It should be clearer why politics and economics always come into play when Zimbabwe’s economic recovery is discussed internationally. In the case of Zimbabwe, it seems an unremitting insistence on a liberal political order is seen as the only gateway to a national liberal economic order. Plainly put, small nations that intractably refuse to acquiesce to the liberal economic order are pressured to yield to the liberal political order as a prerequisite to getting economic assistance.

China’s ascendancy as an economic power was built on its voluntary undertaking to accept the liberal economic order by formally adopting free market and free trade policies as evidenced by its accession to the World Trade Organisation. Without accepting the liberal economic order, it is most likely China will still be wallowing in poverty.

In the case of Zimbabwe, a perceived violation of the liberal economic order was the mid-wife to our current economic malady and we are paying dearly for it. By dumping the willing-buyer-willing-seller principle, an unambiguous liberal economic order principle, tied with our refusal to compensate farmers for the loss of farms we were seen as enemies of the liberal world order — a very serious sin in the books of the liberal world order adherents. It’s not surprising that the Bretton Woods institutions and Western politico-economic institutions were urged or legally nudged not to extend financial assistance to our state-related entities.

The truth of the matter is that the custodians of the post-WWII liberal world order do not care about the identity of who rules us — they are ready to support whoever promises to subscribe to the liberal economic order. Zimbabwe’s current efforts to re-engage the Bretton Woods institutions and the Paris Club by promising to pay our long overdue debts are a necessary but not sufficient step. The Bretton Woods and the Paris Club are custodians of the liberal world order and our interaction with them will always be guided by liberal world order fundaments. They will surely be exultant to get back their money.

However, fresh loans will be based on how as a country we stack up against the benchmarks defining the liberal economic and liberal political orders. These codes will always be the elephant in the room as far as our economic recovery is concerned. Our action plan for compensating farm losses will eternally be a central point of interest in normalising relations with the custodians of the liberal world order — compensation will not be allowed to fall between the cracks.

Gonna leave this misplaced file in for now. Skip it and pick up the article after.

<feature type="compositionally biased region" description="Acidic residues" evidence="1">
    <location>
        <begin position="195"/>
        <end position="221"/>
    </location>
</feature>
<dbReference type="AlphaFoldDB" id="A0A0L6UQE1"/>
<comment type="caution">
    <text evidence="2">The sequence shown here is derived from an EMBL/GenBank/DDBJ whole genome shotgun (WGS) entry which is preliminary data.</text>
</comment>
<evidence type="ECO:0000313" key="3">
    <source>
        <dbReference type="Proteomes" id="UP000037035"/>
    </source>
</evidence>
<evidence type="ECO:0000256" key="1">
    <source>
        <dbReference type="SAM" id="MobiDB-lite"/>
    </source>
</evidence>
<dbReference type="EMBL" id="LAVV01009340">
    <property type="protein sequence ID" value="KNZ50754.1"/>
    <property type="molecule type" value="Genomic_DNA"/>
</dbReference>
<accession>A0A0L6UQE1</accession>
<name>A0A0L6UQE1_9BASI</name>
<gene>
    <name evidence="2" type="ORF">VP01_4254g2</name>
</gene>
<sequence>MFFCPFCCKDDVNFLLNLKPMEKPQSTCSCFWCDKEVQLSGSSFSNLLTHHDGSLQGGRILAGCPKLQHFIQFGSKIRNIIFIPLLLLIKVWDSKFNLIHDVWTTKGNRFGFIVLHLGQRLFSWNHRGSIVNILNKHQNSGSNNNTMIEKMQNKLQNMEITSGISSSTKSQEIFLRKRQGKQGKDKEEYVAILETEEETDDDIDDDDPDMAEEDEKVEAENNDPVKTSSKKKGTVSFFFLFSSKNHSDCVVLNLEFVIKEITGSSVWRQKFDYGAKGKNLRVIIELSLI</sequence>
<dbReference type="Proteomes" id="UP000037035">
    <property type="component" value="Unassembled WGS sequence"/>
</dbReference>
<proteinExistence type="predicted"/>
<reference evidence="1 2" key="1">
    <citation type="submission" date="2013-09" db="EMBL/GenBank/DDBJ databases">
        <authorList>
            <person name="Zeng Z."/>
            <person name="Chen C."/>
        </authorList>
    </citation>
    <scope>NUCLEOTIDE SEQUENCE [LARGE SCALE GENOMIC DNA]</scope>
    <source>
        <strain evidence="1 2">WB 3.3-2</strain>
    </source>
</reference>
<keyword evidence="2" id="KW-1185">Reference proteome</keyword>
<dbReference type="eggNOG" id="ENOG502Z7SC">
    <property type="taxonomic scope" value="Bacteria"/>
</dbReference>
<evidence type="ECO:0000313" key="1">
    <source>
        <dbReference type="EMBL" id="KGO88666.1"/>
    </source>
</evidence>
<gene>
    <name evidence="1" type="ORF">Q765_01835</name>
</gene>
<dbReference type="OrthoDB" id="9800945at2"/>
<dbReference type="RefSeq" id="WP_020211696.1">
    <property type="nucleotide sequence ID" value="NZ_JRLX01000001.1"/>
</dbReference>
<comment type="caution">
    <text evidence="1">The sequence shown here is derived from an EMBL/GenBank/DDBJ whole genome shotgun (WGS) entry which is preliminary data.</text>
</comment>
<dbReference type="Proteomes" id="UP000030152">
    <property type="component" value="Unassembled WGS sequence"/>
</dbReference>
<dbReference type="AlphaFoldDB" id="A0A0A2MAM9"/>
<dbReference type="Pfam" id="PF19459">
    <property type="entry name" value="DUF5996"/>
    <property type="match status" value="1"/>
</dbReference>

When we joined the Bretton Woods institutions on September 29 1980, we were signing up to adhere to the liberal world order codes irrespective of whether we fully understood this or not. We are still a member of the IMF and our membership is still predicated on the understanding that we have to subscribe to the liberal world order. This is the only game in town, unfortunately. China wised up to this reality a long time ago and embraced the liberal economic order. Look east.

Short of an unambiguous commitment and action plan to implement the liberal order, our economic recovery will be tantamount to climbing a greasy pole. We don’t have to toss a coin.

Chulu is a management consultant and classic grounded theory researcher. He has published research in an international peer reviewed academic journal.

One thought on “Liberal world order versus Zim’s economic recovery”

  1. C Frizell says:

    Rather turgid prose – but indeed The World does not look on theft kindly, and all Zimbabweans know that the Land Reform and Indigenisation mantras were nothing more than theft by another name.

    Our main problem is that our geriatrics are trapped in their own outdated Socialist (actually more Communist) ideology absorbed in their formative years. They cannot understand that both Russia and China have abandoned these principles as unworkable.

    I cannot see how Zimbabwe is going to dig its way out of the hole it has dug for itself unless there is a total change, root and branch of those trying to run the country. Very old people (and we have an excess of them) find it difficult if not impossible to change a lifetime’s way of thinking. They cannot understand that being African no longer means they can expect endless handouts. So-called Donor Fatigue set in decades ago.